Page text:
In 1961, under President John F. Kennedy, Halaby was confirmed as the second administrator of the Federal Aviation Agency, the successor to the Civil Aeronautics Administration. During his tenure, he faced some controversial issues, such as the mandatory retirement age for pilots. His management style was both hands-on and collaborative. He held forums with airline pilots, decentralized the Federal Aviation Agency, and solicited feedback whenever possible. Among his legacies were greatly improved safety standards and the desegregation of the nation’s airport terminals.
Halaby joined Pan American in 1965 as senior vice president. In 1968 he became Pan Am’s president and was elected chairman of the board and chief executive officer a year later. During his term, he appointed the first African American to the board of a major airline. However, his years at Pan Am coincided with increased competition among airlines and a general economic recession. Pan Am was also reeling from its owner’s unprecedented $531 million order of twenty-five Boeing 747s. Halaby was blamed for the company’s financial woes and was forced to resign in 1972.
Following his resignation, Halaby opened an international venture capital firm, Halaby International. Among the firm’s many projects was Arab Air Services, a firm that provided aviation technical support and design to Arab countries in the Middle East. The project started in 1973, when Halaby took a position as a civil aviation adviser to Jordan’s King Hussein, who was in the process of expanding his country’s civil aviation. The Jordanian project took an unexpected turn in 1976, when Lisa Halaby, who was helping her father in Jordan, met King Hussein. The two grew closer while Lisa Halaby worked in Jordan as an architect in charge of modernizing aviation facilities. Lisa Halaby married King Hussein, becoming Queen Noor of Jordan, in 1978.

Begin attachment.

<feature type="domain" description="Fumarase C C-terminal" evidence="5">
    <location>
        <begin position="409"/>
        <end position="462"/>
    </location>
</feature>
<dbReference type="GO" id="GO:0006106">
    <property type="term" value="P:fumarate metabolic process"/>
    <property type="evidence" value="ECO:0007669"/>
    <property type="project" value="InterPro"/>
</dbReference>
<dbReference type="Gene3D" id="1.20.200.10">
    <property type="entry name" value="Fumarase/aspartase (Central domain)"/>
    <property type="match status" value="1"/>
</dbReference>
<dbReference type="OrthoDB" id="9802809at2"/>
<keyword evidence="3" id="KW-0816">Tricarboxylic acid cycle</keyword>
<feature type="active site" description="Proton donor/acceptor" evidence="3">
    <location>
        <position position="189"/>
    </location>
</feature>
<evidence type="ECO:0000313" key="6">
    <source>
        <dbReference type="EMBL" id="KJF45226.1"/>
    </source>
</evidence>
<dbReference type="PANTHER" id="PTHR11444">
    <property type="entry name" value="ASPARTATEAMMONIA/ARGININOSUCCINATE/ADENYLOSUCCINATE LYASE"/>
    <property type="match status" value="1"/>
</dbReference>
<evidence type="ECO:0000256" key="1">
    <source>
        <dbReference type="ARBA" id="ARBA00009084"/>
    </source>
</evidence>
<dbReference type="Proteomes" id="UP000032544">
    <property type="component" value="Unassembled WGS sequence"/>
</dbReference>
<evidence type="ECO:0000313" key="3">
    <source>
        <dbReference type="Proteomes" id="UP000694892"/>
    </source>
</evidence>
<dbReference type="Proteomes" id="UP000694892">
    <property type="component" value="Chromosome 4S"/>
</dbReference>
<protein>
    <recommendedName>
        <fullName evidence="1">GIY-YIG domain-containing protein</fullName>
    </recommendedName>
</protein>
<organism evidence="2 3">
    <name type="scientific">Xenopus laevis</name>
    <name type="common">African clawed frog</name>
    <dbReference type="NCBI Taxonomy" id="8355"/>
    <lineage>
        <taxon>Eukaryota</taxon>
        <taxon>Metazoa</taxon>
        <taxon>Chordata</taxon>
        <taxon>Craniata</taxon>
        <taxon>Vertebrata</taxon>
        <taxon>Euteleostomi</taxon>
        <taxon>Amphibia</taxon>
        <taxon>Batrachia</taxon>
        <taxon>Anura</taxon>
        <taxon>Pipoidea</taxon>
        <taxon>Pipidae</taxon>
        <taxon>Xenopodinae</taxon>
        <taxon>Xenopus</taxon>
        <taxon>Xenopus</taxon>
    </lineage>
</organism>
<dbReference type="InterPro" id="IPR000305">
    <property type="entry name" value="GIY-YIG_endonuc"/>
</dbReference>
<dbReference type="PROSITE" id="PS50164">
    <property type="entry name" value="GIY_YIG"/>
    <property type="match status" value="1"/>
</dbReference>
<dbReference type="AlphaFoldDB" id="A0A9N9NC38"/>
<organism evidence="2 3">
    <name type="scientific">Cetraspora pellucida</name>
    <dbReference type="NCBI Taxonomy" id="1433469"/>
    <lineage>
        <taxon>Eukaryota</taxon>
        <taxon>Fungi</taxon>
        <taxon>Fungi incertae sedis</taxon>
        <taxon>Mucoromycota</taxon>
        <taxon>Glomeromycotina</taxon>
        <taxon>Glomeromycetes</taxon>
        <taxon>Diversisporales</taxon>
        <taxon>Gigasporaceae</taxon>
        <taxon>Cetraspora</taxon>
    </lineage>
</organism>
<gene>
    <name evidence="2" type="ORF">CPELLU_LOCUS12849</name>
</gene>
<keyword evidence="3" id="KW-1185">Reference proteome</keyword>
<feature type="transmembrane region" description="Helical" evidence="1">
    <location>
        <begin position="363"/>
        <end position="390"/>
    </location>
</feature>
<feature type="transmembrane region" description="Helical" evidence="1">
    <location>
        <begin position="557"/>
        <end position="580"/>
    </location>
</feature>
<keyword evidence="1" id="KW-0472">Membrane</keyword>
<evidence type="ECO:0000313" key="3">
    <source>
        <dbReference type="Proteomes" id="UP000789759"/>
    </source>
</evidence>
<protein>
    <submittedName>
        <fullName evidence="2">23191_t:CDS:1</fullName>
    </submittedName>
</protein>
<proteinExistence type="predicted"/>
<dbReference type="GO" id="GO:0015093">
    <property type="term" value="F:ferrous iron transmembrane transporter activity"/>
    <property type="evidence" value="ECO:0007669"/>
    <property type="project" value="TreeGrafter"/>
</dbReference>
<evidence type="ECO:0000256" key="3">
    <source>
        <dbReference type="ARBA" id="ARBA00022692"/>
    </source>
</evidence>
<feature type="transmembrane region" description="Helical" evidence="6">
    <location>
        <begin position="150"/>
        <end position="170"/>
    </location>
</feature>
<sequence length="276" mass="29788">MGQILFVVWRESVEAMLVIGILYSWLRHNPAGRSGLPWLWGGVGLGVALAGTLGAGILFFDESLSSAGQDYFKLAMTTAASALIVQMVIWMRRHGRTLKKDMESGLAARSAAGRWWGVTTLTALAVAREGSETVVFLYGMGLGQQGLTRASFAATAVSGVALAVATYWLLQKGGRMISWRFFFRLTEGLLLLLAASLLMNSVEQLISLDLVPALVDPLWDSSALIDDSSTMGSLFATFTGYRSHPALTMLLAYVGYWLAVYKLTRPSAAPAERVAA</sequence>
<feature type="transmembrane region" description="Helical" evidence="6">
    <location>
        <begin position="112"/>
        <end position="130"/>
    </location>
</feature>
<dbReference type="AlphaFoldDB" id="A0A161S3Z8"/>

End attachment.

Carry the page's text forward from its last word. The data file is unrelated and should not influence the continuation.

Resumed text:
In 1977 Halaby and his first wife, Doris, divorced. He married Jane Allison Coates Frick on 1 October 1980. Following her death in 1996, Halaby married Libby Anderson Cater on 1 December 1997. He was appointed chairman of the board of trustees of American University in Beirut in 1983 and served on the boards of other humanitarian and civic organizations in later years. Halaby died at the age of eighty-seven of congestive heart failure at his home in McLean, Virginia, on 2 July 2003.
The product of an unlikely match between a Middle Eastern immigrant and a Confederate rebel’s daughter, Halaby championed minority rights and lived a life of dedicated public service to his country and the world. It is unfortunate that he is most widely known as a queen’s father, rather than as a man who left his country, and the world, a better place in so many ways.
Halaby’s autobiography, Crosswinds: An Airman’s Memoir (1978), provides a wonderful overview of his life and career up to 1978, with an in-depth look at the workings of Washington, D.C., at its highest levels; Queen Noor’s autobiography, Leap of Faith: Memoirs of an Unexpected Life (2003), provides a different perspective on her father’s life, from a daughter’s point of view. A Washington Report (25 Feb. 1985) profile of Halaby paints a vivid picture of the man and his times as of 1985. Obituaries are in the Washington Post (3 July 2003) and the Times (London) (12 Aug. 2003).
Adi R. Ferrara